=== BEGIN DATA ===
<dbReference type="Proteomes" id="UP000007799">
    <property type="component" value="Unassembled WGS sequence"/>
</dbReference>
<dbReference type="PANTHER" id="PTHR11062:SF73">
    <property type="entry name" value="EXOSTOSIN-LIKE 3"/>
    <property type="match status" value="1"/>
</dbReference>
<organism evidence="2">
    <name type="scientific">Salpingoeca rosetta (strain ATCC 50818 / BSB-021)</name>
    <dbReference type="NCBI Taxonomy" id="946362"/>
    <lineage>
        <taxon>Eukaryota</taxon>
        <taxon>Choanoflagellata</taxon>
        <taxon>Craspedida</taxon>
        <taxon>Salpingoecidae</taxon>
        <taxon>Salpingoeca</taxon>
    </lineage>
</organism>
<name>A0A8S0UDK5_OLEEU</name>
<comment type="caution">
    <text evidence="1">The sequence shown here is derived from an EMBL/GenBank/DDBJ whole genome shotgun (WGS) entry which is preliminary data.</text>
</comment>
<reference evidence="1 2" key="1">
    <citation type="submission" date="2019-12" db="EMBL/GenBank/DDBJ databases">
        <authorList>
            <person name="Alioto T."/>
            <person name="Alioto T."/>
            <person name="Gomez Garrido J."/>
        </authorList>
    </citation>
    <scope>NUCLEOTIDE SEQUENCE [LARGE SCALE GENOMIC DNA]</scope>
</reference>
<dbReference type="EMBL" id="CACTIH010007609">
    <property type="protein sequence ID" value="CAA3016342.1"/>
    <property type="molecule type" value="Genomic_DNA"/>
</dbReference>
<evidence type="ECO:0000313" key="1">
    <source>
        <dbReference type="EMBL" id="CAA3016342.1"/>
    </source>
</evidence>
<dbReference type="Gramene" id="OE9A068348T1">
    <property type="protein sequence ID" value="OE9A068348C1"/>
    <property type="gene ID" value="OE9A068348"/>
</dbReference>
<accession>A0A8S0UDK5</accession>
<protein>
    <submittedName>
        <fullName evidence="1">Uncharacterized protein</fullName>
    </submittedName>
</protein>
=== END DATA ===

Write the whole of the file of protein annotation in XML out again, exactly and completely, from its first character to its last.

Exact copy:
<dbReference type="Proteomes" id="UP000007799">
    <property type="component" value="Unassembled WGS sequence"/>
</dbReference>
<dbReference type="PANTHER" id="PTHR11062:SF73">
    <property type="entry name" value="EXOSTOSIN-LIKE 3"/>
    <property type="match status" value="1"/>
</dbReference>
<organism evidence="2">
    <name type="scientific">Salpingoeca rosetta (strain ATCC 50818 / BSB-021)</name>
    <dbReference type="NCBI Taxonomy" id="946362"/>
    <lineage>
        <taxon>Eukaryota</taxon>
        <taxon>Choanoflagellata</taxon>
        <taxon>Craspedida</taxon>
        <taxon>Salpingoecidae</taxon>
        <taxon>Salpingoeca</taxon>
    </lineage>
</organism>
<name>A0A8S0UDK5_OLEEU</name>
<comment type="caution">
    <text evidence="1">The sequence shown here is derived from an EMBL/GenBank/DDBJ whole genome shotgun (WGS) entry which is preliminary data.</text>
</comment>
<reference evidence="1 2" key="1">
    <citation type="submission" date="2019-12" db="EMBL/GenBank/DDBJ databases">
        <authorList>
            <person name="Alioto T."/>
            <person name="Alioto T."/>
            <person name="Gomez Garrido J."/>
        </authorList>
    </citation>
    <scope>NUCLEOTIDE SEQUENCE [LARGE SCALE GENOMIC DNA]</scope>
</reference>
<dbReference type="EMBL" id="CACTIH010007609">
    <property type="protein sequence ID" value="CAA3016342.1"/>
    <property type="molecule type" value="Genomic_DNA"/>
</dbReference>
<evidence type="ECO:0000313" key="1">
    <source>
        <dbReference type="EMBL" id="CAA3016342.1"/>
    </source>
</evidence>
<dbReference type="Gramene" id="OE9A068348T1">
    <property type="protein sequence ID" value="OE9A068348C1"/>
    <property type="gene ID" value="OE9A068348"/>
</dbReference>
<accession>A0A8S0UDK5</accession>
<protein>
    <submittedName>
        <fullName evidence="1">Uncharacterized protein</fullName>
    </submittedName>
</protein>